Find and book German voice-over talent by simply clicking a button

InterNation’s German Voice-Over Talent

THIS ON-LINE VOICE CASTING SOLUTION will save you countless hours in auditions, not to mention collecting and evaluating demos for native authenticity. All voice-over talent are guaranteed native speakers. Select the language you’re looking for from the drop down menu below to listen to our foreign language voice talent demos. Download an MP3 by clicking on the download button of the sample(s) you’re interested in.

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here is no charge to listen to or download demos of our German voice-over talent from our online voice talent database. The language list on the right sidebar lists many of the languages we’ve worked with. Entries in bold indicate available foreign language voice-over samples. Don’t see what you’re looking for? Give us a call. We are expert at finding and vetting voice talent in and around New York City and the world.  Union affiliation of voice talent upon request.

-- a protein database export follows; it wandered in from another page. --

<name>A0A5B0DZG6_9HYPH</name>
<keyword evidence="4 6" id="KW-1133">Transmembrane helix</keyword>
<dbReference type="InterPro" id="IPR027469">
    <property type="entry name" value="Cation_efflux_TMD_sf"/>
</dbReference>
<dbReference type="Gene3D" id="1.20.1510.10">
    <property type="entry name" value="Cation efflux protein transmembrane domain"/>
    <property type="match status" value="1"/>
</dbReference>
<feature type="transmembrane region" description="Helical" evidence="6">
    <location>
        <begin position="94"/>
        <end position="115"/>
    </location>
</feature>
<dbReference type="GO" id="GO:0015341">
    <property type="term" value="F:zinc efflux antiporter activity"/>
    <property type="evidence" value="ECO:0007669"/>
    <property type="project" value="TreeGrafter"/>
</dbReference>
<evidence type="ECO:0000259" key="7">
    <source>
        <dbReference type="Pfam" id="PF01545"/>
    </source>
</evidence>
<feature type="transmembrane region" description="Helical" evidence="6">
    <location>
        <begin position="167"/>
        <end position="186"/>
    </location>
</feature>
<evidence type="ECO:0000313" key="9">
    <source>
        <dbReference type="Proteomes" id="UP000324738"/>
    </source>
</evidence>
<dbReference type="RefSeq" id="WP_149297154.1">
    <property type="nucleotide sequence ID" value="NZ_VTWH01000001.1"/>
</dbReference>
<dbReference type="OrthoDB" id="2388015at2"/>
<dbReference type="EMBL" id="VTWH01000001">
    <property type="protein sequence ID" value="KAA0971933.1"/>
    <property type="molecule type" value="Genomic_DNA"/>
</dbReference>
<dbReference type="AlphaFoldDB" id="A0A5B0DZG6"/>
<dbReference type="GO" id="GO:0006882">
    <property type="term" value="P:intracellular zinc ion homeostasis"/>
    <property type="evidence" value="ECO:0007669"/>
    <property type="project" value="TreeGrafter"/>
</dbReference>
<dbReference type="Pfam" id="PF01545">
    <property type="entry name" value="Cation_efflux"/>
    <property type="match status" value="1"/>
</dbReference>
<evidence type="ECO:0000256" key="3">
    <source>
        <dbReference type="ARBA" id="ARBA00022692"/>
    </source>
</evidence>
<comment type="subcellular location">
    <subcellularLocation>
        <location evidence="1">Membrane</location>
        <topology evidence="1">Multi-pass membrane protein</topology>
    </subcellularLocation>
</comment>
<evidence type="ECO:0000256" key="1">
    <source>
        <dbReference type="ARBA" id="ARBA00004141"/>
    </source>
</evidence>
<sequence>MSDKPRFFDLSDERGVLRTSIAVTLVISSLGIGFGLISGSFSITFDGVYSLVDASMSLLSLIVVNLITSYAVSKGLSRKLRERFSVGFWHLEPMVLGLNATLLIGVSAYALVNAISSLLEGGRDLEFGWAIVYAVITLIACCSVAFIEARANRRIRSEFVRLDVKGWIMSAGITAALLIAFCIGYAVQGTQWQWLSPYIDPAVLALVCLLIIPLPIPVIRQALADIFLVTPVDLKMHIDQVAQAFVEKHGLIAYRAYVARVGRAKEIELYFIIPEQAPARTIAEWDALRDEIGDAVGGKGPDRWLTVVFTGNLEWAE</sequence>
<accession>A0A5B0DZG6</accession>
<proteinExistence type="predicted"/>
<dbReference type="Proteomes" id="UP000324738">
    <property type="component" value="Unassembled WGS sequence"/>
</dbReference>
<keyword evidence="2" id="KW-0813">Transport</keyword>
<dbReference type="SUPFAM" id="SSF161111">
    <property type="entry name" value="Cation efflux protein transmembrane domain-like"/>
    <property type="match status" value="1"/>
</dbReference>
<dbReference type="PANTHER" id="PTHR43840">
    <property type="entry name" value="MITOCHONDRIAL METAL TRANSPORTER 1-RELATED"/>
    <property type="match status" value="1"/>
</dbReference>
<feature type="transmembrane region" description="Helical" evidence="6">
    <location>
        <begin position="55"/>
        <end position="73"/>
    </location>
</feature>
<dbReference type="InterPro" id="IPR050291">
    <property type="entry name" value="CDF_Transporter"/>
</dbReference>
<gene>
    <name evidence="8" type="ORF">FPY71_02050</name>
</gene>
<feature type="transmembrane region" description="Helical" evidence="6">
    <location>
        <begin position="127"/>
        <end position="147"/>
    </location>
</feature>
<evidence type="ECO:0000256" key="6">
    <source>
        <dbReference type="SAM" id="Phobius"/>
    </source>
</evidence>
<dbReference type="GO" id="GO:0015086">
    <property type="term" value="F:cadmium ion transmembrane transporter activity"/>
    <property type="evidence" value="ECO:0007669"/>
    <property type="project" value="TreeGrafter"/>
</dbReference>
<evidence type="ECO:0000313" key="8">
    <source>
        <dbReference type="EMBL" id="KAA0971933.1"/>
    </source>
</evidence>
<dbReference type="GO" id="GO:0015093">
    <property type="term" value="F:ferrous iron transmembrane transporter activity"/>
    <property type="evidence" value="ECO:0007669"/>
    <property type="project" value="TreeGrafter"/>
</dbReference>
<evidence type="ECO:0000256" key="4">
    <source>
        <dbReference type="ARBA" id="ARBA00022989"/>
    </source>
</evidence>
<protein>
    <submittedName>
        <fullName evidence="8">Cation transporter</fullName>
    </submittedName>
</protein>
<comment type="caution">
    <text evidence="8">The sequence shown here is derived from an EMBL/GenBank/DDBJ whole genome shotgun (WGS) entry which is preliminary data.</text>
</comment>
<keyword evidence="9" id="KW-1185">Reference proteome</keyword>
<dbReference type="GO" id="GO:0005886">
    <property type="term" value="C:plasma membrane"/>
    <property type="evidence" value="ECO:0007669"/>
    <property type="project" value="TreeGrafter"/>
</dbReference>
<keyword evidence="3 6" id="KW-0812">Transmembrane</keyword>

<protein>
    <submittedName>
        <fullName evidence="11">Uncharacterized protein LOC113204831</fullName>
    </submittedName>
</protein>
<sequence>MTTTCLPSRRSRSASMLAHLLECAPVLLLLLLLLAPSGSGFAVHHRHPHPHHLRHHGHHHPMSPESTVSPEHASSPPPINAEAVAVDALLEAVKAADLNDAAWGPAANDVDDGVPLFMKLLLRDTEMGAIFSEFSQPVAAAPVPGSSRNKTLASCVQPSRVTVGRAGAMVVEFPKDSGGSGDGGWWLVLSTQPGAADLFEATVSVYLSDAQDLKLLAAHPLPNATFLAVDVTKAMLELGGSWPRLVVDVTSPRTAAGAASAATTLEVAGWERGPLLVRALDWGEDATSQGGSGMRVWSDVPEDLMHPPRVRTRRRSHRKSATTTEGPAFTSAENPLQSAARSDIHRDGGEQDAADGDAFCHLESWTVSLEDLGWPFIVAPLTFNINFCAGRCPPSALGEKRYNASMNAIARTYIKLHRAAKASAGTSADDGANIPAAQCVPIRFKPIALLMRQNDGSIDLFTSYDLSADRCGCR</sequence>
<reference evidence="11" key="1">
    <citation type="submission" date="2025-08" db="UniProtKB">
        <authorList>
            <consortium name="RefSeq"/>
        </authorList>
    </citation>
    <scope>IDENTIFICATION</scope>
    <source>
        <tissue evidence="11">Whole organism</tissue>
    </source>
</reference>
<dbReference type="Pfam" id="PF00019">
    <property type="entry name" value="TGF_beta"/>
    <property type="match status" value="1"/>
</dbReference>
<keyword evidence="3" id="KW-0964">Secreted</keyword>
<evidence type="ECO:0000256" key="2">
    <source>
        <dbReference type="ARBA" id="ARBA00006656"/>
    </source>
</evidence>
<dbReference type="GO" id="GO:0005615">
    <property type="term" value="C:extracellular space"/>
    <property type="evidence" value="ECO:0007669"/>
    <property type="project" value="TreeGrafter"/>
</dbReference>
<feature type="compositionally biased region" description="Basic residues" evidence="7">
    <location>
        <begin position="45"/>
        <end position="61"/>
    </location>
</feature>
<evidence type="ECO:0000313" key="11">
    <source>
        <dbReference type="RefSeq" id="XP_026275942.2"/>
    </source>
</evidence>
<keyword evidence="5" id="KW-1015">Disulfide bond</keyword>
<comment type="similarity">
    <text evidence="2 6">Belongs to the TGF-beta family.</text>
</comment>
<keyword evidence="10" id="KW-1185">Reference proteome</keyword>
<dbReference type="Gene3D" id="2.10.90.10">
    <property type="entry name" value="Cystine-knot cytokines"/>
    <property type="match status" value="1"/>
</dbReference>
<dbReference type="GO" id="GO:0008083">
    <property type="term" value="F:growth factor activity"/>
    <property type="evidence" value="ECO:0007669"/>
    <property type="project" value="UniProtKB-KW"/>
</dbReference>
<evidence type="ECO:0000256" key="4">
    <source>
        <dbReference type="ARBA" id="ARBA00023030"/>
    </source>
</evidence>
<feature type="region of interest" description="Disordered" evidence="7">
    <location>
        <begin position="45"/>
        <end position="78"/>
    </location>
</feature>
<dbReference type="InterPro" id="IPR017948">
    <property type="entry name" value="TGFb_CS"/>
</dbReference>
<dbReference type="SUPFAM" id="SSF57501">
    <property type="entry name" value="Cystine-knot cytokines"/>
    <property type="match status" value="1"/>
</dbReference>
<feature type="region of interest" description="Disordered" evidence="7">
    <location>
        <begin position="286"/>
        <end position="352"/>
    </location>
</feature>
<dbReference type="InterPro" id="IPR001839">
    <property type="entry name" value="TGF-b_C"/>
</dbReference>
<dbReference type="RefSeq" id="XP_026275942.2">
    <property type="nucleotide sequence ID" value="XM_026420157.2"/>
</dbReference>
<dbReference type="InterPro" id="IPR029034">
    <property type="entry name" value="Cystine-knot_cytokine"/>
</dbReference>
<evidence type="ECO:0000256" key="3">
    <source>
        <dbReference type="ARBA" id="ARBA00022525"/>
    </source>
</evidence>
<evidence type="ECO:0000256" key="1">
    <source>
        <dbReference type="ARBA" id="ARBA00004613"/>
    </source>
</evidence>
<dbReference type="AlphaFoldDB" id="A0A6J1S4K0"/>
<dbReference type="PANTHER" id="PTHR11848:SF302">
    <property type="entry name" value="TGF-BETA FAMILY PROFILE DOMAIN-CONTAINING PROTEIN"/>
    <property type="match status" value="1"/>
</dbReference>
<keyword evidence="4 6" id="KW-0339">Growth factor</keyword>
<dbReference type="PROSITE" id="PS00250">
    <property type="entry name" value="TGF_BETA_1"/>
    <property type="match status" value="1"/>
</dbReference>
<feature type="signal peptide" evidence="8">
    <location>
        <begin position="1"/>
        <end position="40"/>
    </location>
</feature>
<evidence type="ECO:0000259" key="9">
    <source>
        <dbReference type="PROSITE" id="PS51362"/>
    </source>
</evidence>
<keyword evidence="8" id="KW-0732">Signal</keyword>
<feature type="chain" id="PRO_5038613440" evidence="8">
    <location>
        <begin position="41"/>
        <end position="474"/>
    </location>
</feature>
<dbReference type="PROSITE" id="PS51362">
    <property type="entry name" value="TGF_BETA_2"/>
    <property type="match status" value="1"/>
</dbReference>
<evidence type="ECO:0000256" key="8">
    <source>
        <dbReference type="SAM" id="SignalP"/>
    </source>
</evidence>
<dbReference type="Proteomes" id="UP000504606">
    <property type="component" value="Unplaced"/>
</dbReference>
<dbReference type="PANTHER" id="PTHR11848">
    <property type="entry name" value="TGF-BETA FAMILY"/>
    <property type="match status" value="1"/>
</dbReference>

MORE ABOUT INTERNATION'S VOICE TALENT SERVICES:

All of our voice talent is carefully vetted by qualified linguists and post-production specialists. They are evaluated for linguistic competence — native-quality language skills are a must — as well as for acting/reading ability, voice quality, experience and professionalism.  Only about one in five voice talent applicants meets our rigorous selection criteria.

While InterNation work with foreign language voice talent worldwide, the majority of our recording is done right here in our studio in New York City and, so most of our voice talent is based in the area.  But we routinely work with voice actors in Europe, Latin America, Africa, the Middle East and Asia.

We can work with union and non-union talent. However, we are not a union signatory, which implies that a union paymaster must be engaged on the client side of the transaction as is required.

Typically, we charge by the hour of recording, but sometimes on the basis of a flat rate. Some voice actors will insist on remuneration for “piece work,” that is a negotiated fee for each recorded spot, video or commercial. We can also screen voice-over talent specifically according to your budget. Please contact us for more information.